There is currently inequity of access to diagnosis services, including brain scans and other diagnostic technology. The latest National Audit of Dementia states that 23% of memory assessment services are not able to refer for specialist investigations, such as PET scans, 12% for DAT scans, 56% for CSF examination and 22% for SPECT scans (which are all different methods of diagnosing dementia subtypes). Furthermore, in those services that could refer patients, only 2.2% of all patients had a specialist investigation carried out.
Inadequate data hampers improvement efforts. There is no centrally collected data on diagnostic system capacity, waiting times from referral to diagnosis, and access to brain scans. Without proper data collection and publication, it is difficult to apportion resources.
There are a number of benefits that people living with dementia could access from participating in research trials, but when they are diagnosed, they are often not given enough information about how to sign up.
It is important that people have the option of joining research trials at the earliest stage possible, as trials often require people to be at specific stages in their dementia. There are further concerns about geographical inequalities and research trials not being distributed evenly across the country.
We also know that people do not get the post-diagnostic support they need. Unmet post diagnostic support need increases the risk of adverse, costly and detrimental outcomes such as hospitalisation, carer breakdown and more rapid admittance to care homes for people affected by dementia
What change do we want to see?
We want to see changes at a national level in all three nations, at a local level and around new diagnostic techniques and treatments.
At a national level in each of the three nations we need:
- In England, the Major Conditions Strategy must include a commitment to recovering diagnostic rates to pre-pandemic levels and then to go further. This requires a minimum of £70m investment to increase rates, audit memory services to understand regional and national backlogs and support primary care to implement innovative practice.
- We need to see work with stakeholders to identify an appropriately ambitious diagnosis rate target for 2033, alongside an implementation plan to achieve it.
- The implementation of the Regional Dementia Care Pathway to improve diagnosis rates, waiting times and adult social care reform in Northern Ireland. We want to see dementia prioritized, and pathways developed to ensure good links between primary and secondary care, and support to move between these settings.
- Better recognition of dementia amongst the public and general practice is also needed, along with timely assessments at secondary care level, including access to scans and multidisciplinary assessment support through the diagnostic and post-diagnostic process. Finally, better data collection including waiting times for first appointments and for scans and recording of sub type diagnosis across the three nations.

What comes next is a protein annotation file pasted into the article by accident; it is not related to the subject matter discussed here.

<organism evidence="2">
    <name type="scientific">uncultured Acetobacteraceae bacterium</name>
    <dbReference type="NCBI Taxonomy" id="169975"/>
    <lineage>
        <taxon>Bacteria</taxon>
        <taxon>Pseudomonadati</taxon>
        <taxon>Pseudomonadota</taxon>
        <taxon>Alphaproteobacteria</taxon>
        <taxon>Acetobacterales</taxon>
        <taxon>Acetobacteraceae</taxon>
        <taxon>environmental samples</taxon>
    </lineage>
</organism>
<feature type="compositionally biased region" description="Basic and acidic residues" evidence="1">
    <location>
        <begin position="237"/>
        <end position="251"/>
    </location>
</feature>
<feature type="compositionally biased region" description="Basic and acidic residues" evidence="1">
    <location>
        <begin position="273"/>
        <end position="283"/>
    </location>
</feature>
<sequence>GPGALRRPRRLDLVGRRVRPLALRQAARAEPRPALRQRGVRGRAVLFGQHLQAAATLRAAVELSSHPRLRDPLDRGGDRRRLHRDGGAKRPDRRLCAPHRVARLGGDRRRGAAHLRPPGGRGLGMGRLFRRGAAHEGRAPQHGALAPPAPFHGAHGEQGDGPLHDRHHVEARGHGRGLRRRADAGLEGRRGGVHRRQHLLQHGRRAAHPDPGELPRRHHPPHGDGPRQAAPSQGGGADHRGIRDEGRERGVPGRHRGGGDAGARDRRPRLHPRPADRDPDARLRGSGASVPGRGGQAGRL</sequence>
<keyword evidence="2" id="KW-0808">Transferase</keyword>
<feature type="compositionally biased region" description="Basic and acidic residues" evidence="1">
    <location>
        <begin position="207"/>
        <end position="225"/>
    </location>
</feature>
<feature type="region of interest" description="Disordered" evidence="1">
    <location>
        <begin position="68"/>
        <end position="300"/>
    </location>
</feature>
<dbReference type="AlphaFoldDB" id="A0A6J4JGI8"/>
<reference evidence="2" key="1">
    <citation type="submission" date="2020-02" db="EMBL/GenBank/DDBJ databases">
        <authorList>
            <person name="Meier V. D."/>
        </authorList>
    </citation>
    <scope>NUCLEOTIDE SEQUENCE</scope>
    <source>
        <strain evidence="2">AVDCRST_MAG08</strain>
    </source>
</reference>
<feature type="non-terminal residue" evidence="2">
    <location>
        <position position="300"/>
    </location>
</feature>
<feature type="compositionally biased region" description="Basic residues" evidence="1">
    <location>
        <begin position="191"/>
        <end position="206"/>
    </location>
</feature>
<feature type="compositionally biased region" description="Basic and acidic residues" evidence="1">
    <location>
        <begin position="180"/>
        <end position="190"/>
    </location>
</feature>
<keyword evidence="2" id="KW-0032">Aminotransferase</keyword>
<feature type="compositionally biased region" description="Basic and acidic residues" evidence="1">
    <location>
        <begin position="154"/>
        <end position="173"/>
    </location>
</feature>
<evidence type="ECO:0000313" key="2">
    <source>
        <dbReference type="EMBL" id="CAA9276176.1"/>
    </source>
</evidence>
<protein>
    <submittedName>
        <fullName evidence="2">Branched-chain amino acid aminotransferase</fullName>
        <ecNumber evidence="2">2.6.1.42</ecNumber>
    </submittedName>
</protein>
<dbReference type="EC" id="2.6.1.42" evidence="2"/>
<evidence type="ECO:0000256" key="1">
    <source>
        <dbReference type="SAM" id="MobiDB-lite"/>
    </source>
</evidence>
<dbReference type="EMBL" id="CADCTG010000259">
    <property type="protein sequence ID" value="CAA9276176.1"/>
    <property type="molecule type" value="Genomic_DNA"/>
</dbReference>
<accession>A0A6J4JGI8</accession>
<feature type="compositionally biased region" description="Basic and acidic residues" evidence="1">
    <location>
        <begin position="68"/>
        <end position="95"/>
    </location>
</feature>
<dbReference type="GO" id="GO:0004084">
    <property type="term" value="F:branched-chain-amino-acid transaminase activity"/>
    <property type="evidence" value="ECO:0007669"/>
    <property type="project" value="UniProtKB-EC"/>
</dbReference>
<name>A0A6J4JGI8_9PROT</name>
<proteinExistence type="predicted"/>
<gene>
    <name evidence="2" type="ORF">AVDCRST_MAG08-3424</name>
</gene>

- Additional funding to support the National Dementia Action Plan companion document in Wales. Including a timely and accurate diagnosis and implementation of post-diagnostic support, in addition to re-committing to the target for Local Health Boards to increase diagnosis rates by 3% per year.
- National health systems must invest in infrastructure and workforce to enable access to new diagnostic tools and disease modifying treatments (DMTs). A blood test which can measure levels of beta-amyloid, a protein that accumulates abnormally in people with Alzheimer’s disease, must be widely implemented within the NHS. Patients with Alzheimer’s disease must have access to an amyloid PET scan or a cerebrospinal fluid (CSF) test to confirm eligibility for the potential new medication.
- Greater investment in development and implementation of diagnostic techniques to spot the early signs of dementia and accurately identify dementia subtypes such as vascular or frontotemporal dementia.
- When new treatments are rolled out, scanning capacity to account for continued access to brains scans to monitor safety. New treatments must not divert resources away from diagnosing and supporting those with other types of dementia.
- Local systems across the three nations to prioritise dementia, including through comprehensive dementia strategies that commit to returning the local diagnostic rate to at or above two-thirds.
- The innovative work already going on to improve the timeliness and accuracy of a dementia diagnosis to be understood, shared and replicated across local health care systems.
- The collection of data to better understand diagnosis pinch points including the collection of trust/board-level diagnosis waiting lists and patient waiting times from GP referral to diagnosis needs to be improved.
How is dementia diagnosed?
Read information on getting a dementia diagnosis, including what to expect from tests and scans.